HOWTO: do a PhD in stats, in France
Following questions from master students interested in doing a PhD in France, I thought I’d share some answers here. I’ll try to explain how the French universities work for PhD students (it’s a bit peculiar). It’s gonna get boring for any other reader, so if you don’t want to apply for a PhD in France, skip this post (and sorry). Basically three things are separated:
- the university to which the PhD student is affiliated. Every student has to be affiliated to an university (or more exactly to an “Ecole doctorale” = “doctoral school”). For instance CREST is a research centre, but there’s no doctoral school attached to it (yet), hence a PhD student at CREST has to have another affiliation. One more thing about doctoral schools: the PhD student is affiliated to the same doctoral school as the supervisor. So once you choose the supervisor, you don’t choose the doctoral school: you pick the same as his.
- where the money comes from: you have to get a funding, and the funding can come from various places: the university itself, the research labs (like CREST), some big private firms (e.g. EDF, the main French energy supplier, funds a lot of research on stats and economics), some private funding programs (for instance I’m funded by AXA Research), etc. There are many different institutions funding PhDs so at first, it’s hard to know where to search.
- where you actually work: that is, the place where you actually got an office (and possibly even a computer!). It could be in a third institution, in the university, in a research lab, etc. Not difficult to find when you have a funding, because at least the institution that agrees to fund you for a few years will also agree to give you a seat.
So for example I’m funded by AXA Research, my “doctoral school” is Université Paris-Dauphine (where my supervisor is affiliated) and my office is at CREST.
All this seems complicated but in practice it is not so difficult if you apply with the right professor, that is, the professor who knows the system and where to get the money from. So the hard part is to find the professor and to convince him that you would be worth his efforts. Obviously, when you contact a professor, it’s better to show that you’re motivated by having some understanding of the educational system, so that he / she doesn’t feel like he / she’s going to do all the administrative work alone. I can’t say much more about how you can convince a professor to take you for a PhD; that’d be for professors to answer (professors, if you read this…).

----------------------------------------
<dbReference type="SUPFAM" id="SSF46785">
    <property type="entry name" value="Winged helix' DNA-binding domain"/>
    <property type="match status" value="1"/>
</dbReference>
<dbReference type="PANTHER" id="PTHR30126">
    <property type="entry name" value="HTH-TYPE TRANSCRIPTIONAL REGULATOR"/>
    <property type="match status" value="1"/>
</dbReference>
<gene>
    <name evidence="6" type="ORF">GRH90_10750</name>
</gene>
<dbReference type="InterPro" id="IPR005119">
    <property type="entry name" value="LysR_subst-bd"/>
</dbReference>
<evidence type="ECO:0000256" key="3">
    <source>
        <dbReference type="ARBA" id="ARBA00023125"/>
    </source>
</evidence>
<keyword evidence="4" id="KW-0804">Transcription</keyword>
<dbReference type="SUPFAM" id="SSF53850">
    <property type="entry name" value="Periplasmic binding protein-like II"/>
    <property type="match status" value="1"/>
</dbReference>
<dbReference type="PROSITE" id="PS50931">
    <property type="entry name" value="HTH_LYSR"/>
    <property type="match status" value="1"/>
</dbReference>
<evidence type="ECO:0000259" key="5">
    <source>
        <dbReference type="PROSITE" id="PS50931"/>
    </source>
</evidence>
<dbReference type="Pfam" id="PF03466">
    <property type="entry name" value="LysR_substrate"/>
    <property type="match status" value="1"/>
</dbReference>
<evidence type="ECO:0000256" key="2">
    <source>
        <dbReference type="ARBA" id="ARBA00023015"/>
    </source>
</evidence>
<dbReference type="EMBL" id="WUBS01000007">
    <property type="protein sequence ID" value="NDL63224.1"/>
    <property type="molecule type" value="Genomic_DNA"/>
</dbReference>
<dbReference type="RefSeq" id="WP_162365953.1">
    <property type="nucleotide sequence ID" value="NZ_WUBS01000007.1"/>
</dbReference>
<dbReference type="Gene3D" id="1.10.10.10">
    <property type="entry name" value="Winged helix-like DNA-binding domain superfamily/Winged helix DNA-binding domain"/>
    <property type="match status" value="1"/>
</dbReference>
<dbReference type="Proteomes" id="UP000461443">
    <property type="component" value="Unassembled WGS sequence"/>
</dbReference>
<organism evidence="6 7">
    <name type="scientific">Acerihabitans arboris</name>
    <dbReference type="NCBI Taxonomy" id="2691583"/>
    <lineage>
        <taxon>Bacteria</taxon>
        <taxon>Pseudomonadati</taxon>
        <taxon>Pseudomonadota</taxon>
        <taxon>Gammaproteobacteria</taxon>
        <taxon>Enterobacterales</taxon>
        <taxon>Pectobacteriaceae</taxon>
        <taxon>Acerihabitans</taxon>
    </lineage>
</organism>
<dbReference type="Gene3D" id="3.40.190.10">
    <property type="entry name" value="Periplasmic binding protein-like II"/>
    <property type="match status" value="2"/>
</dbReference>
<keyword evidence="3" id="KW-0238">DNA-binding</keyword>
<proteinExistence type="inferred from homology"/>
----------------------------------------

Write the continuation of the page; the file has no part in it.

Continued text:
Some practical information: PhDs usually start during Fall, so the deadlines for applications are usually in Spring before (but it is not centralized, so some institutions put deadlines in January whereas others put them in June; the best is to contact professors quite early during your final year of master). It does not cost money to apply for a PhD. The PhDs funded by most universities and CREST are totally research-based: there is no classes to attend (you can attend courses if you want but you don’t have too), you can go to seminars (but you don’t have to either). The fundings are usually for three years, and they pay decently well: the CREST funding is around 1400€ per month I think, so you can live with that, even in Paris, though you won’t go to strip clubs every night with that kind of money (of course it’s pure speculation, I never went), and you would need to share a flat if you’d want to live in the city centre. You can earn additional income by giving classes (usually practical lessons for bachelor or master students), which can pay pretty well (up to 50€ per hour). Some funding contract will force you to teach, while some others will not. This is an important difference, both in terms of time and money. The best is obviously to have the possibility to teach without having to (CREST’s funding is in that case, at least for now).
Many students take a bit more than 3 years to finish their PhD, so there are usually possibilities to find an additional funding for the end of your PhD: be prepared to spend 4 years instead of 3. It’s rare that people would need more than 4 years, in statistics.
Finally, compared to other countries a PhD in France is really unrelated to a master so if you want to a PhD at university U, you don’t necessarily need a master from university U. As long as your master is research-oriented, you can apply for a PhD in the same field at any university.